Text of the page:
Bekah Finch | May 22, 2020
You likely do not know me. Perhaps you’ve heard my name or skimmed over my bio on our website, but it’s probable you’ve never met me. Working from home on behind-the-scene tasks and special projects, I rarely interact with our clients, community members, and organizational friends. And this is the way I like it. It’s not that I don’t like people, I do, but while other members of our team feel empowered and energized by interactions with others, I find it mentally taxing. I am the epitome of an introvert. Because of this, a two-month quarantine at home with my husband and kids seemed like a dream come true. Having my partner in crime around all day to wrangle our boys, help with household chores, and provide adult conversation felt like the greatest gift I could receive.
Unfortunately, this was not a gift that kept on giving for everyone. You see, my husband could not be more opposite than me on the social spectrum—he is as extroverted as they come. Having been married a handful of years, I already understood this about him, or so I thought. If this time home together has taught me anything, it’s that I never truly comprehended the extent of the interaction he not only craves, but requires from others for his own mental health. Without his daily conversations and collaboration with coworkers and friends, he was suffering greatly. However, this was not immediately apparent to me. He put on a good face for our family for weeks until he finally opened up and explained how he was really feeling and the thoughts and emotions he was trying to work through.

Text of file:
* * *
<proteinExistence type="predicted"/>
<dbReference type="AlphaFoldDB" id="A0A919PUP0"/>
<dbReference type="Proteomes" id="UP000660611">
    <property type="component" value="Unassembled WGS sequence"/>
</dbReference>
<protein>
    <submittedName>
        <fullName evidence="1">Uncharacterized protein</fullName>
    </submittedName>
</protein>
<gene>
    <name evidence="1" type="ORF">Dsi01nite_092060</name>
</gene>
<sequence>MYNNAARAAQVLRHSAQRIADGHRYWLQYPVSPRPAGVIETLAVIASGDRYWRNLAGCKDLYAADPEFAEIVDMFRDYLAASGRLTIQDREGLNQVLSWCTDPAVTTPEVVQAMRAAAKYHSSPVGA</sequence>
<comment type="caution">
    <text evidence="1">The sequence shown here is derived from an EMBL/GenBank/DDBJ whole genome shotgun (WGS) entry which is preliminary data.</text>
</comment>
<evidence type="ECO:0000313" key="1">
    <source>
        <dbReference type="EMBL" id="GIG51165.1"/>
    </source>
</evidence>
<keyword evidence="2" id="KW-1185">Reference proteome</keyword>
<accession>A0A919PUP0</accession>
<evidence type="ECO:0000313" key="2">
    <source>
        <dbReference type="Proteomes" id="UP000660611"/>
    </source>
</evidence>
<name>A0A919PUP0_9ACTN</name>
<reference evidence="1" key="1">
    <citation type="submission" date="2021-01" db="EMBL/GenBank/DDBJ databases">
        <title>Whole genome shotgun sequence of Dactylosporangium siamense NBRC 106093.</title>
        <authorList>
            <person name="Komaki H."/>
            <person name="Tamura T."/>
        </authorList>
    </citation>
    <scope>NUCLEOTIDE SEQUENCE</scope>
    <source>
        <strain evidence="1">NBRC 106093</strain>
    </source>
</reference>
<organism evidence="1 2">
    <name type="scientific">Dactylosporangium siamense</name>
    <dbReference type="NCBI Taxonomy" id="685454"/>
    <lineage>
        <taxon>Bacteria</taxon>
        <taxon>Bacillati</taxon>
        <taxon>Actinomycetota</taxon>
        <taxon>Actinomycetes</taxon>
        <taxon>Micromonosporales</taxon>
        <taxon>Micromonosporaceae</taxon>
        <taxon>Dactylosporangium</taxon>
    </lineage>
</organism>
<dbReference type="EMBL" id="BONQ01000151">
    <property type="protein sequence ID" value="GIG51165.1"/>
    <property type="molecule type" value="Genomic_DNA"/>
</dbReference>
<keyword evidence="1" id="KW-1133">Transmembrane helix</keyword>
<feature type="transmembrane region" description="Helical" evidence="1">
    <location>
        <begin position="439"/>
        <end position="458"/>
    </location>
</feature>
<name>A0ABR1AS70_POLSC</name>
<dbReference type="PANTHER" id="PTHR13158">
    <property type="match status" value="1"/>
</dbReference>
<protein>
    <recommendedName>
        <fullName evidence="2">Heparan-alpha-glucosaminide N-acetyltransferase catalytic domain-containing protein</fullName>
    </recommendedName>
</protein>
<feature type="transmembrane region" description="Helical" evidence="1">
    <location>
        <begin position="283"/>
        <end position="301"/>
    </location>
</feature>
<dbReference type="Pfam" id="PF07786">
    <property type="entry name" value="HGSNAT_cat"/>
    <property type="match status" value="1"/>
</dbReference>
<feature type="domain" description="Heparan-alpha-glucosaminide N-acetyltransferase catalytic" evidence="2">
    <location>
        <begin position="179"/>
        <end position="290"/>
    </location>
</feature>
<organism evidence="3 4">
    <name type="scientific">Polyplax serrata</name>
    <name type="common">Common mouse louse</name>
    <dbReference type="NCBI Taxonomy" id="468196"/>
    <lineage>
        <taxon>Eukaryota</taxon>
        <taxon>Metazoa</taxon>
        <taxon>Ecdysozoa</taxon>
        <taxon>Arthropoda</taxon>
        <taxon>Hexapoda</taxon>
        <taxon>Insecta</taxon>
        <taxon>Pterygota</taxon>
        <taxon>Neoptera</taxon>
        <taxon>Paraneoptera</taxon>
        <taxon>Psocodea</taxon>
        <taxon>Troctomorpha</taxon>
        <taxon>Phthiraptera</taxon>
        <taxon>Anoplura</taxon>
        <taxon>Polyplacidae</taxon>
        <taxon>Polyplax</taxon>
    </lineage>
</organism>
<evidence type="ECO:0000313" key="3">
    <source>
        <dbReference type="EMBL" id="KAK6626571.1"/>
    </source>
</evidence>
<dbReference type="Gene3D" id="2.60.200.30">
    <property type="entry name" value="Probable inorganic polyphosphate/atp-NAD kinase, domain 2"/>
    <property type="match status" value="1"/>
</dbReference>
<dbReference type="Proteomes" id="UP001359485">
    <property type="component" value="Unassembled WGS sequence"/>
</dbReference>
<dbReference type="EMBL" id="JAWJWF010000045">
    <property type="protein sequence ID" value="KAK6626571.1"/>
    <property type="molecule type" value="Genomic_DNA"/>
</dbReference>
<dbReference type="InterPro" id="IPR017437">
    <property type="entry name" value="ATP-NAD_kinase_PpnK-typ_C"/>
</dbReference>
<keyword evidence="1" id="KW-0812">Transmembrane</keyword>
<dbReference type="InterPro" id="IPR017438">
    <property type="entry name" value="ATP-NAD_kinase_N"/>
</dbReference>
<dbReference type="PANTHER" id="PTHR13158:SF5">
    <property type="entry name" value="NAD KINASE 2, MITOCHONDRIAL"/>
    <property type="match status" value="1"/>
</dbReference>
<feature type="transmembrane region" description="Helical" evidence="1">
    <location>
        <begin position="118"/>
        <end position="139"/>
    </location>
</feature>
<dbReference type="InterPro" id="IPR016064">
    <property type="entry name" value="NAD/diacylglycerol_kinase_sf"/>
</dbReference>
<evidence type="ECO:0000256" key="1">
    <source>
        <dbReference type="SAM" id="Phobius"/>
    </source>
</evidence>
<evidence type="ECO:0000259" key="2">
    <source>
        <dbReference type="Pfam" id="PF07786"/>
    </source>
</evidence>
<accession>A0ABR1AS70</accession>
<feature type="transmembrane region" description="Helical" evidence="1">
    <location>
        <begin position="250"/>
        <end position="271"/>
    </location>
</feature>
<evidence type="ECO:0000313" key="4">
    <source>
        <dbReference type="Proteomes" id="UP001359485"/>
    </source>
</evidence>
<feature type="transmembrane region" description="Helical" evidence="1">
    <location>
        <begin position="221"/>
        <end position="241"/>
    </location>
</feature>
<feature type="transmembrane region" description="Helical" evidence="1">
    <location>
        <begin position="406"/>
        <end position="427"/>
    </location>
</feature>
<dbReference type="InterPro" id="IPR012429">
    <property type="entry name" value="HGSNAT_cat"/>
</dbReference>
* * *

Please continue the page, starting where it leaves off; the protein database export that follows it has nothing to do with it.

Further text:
Thinking back on that conversation, I began to consider all of the other people in my life—the people I didn’t talk with on a daily basis. Were they also struggling in their imposed “captivity”? Putting on a brave face for the sake of others? What was actually going on in their minds? Were they scared? Worried? Nervous? Depressed? Then I realized simply wondering these questions to myself wasn’t doing anything. I wasn’t helping anyone’s mental or emotional health by speculating about their feelings. I needed to act, but what actions should I take? How could I truly connect with and support others when I couldn’t be with them?
Coming at what could not have been a better time, before we all knew it, it was May- Mental Health Month. A month filled with awareness information, suggestions and tips for improving mental health, and perhaps most important, encouragement for those suffering from mental health issues to seek appropriate support. It was through these resources that I found the answers I was searching for.
Mental Health America has provided a variety of “Tools2Thrive,” including advice for connecting with and supporting others. For some, these may be obvious, but coming from someone who often struggles to make meaningful connections with others, I hope you find them as helpful as I have.
First, make time to be social. Set aside a designated time to reach out to someone. Write a letter, make a phone call, send a quick text, schedule a video chat. Even though the strongest relationships are created through face-to-face interaction, these kinds of interactions remain beneficial when we cannot be together.
When talking with someone, practice active listening. Do more than just hear what someone is saying. Ask follow-up, open-ended questions to better understand what they are saying, and throughout a conversation, take moments to paraphrase what you’ve been told to be sure you are correctly comprehending what is being said.
Be sure to ask what you can do. You may think you know what someone wants or needs, but take it from my personal experience, it’s better to ask than to assume. If you receive a response of “thanks, I’m good,” take the time to offer a few suggestions without being too pushy. Then, be sure to keep your word and do whatever you have offered.
For those of you who are doing “well,” take a moment to reach out to someone else. Like myself, you may not realize who is having a difficult time right now or to what extent. And if you are someone who is currently struggling, please know you are not alone. “While 1 in 5 people will experience a diagnosable mental health condition in their lives, 5 out of 5 people will go through a challenging time that affects their mental health.”1 Do not be afraid to ask for help.
For more resources:
1. Mental Health America: Supporting Others
2. National Alliance on Mental Health: Mental Health Month
Bekah Finch, Detail Specialist at ULEAD